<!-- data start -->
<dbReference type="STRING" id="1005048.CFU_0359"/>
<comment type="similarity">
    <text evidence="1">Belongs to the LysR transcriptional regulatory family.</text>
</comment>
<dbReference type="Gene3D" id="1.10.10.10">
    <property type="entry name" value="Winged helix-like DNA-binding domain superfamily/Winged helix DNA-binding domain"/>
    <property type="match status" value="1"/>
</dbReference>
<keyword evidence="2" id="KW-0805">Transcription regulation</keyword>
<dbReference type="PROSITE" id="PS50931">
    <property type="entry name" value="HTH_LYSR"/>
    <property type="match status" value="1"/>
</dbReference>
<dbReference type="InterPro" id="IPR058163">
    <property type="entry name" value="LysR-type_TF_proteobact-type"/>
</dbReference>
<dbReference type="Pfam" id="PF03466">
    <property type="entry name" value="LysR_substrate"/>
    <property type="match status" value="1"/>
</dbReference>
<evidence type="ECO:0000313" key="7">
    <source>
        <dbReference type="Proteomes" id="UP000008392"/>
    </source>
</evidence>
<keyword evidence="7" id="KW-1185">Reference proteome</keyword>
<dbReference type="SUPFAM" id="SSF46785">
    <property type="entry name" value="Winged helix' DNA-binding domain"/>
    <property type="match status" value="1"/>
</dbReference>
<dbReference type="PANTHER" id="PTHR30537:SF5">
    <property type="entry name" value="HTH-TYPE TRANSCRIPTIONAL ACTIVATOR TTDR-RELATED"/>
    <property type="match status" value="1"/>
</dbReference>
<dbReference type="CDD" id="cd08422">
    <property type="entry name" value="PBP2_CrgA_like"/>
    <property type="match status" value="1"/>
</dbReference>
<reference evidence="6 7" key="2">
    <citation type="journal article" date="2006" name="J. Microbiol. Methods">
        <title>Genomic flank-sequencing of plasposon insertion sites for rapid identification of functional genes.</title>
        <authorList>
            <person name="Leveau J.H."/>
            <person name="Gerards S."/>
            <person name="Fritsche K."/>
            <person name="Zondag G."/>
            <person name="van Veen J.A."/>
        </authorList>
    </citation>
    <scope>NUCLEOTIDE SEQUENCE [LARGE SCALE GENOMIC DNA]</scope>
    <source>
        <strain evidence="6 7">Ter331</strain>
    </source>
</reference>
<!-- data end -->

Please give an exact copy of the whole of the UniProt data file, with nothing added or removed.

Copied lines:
<dbReference type="STRING" id="1005048.CFU_0359"/>
<comment type="similarity">
    <text evidence="1">Belongs to the LysR transcriptional regulatory family.</text>
</comment>
<dbReference type="Gene3D" id="1.10.10.10">
    <property type="entry name" value="Winged helix-like DNA-binding domain superfamily/Winged helix DNA-binding domain"/>
    <property type="match status" value="1"/>
</dbReference>
<keyword evidence="2" id="KW-0805">Transcription regulation</keyword>
<dbReference type="PROSITE" id="PS50931">
    <property type="entry name" value="HTH_LYSR"/>
    <property type="match status" value="1"/>
</dbReference>
<dbReference type="InterPro" id="IPR058163">
    <property type="entry name" value="LysR-type_TF_proteobact-type"/>
</dbReference>
<dbReference type="Pfam" id="PF03466">
    <property type="entry name" value="LysR_substrate"/>
    <property type="match status" value="1"/>
</dbReference>
<evidence type="ECO:0000313" key="7">
    <source>
        <dbReference type="Proteomes" id="UP000008392"/>
    </source>
</evidence>
<keyword evidence="7" id="KW-1185">Reference proteome</keyword>
<dbReference type="SUPFAM" id="SSF46785">
    <property type="entry name" value="Winged helix' DNA-binding domain"/>
    <property type="match status" value="1"/>
</dbReference>
<dbReference type="PANTHER" id="PTHR30537:SF5">
    <property type="entry name" value="HTH-TYPE TRANSCRIPTIONAL ACTIVATOR TTDR-RELATED"/>
    <property type="match status" value="1"/>
</dbReference>
<dbReference type="CDD" id="cd08422">
    <property type="entry name" value="PBP2_CrgA_like"/>
    <property type="match status" value="1"/>
</dbReference>
<reference evidence="6 7" key="2">
    <citation type="journal article" date="2006" name="J. Microbiol. Methods">
        <title>Genomic flank-sequencing of plasposon insertion sites for rapid identification of functional genes.</title>
        <authorList>
            <person name="Leveau J.H."/>
            <person name="Gerards S."/>
            <person name="Fritsche K."/>
            <person name="Zondag G."/>
            <person name="van Veen J.A."/>
        </authorList>
    </citation>
    <scope>NUCLEOTIDE SEQUENCE [LARGE SCALE GENOMIC DNA]</scope>
    <source>
        <strain evidence="6 7">Ter331</strain>
    </source>
</reference>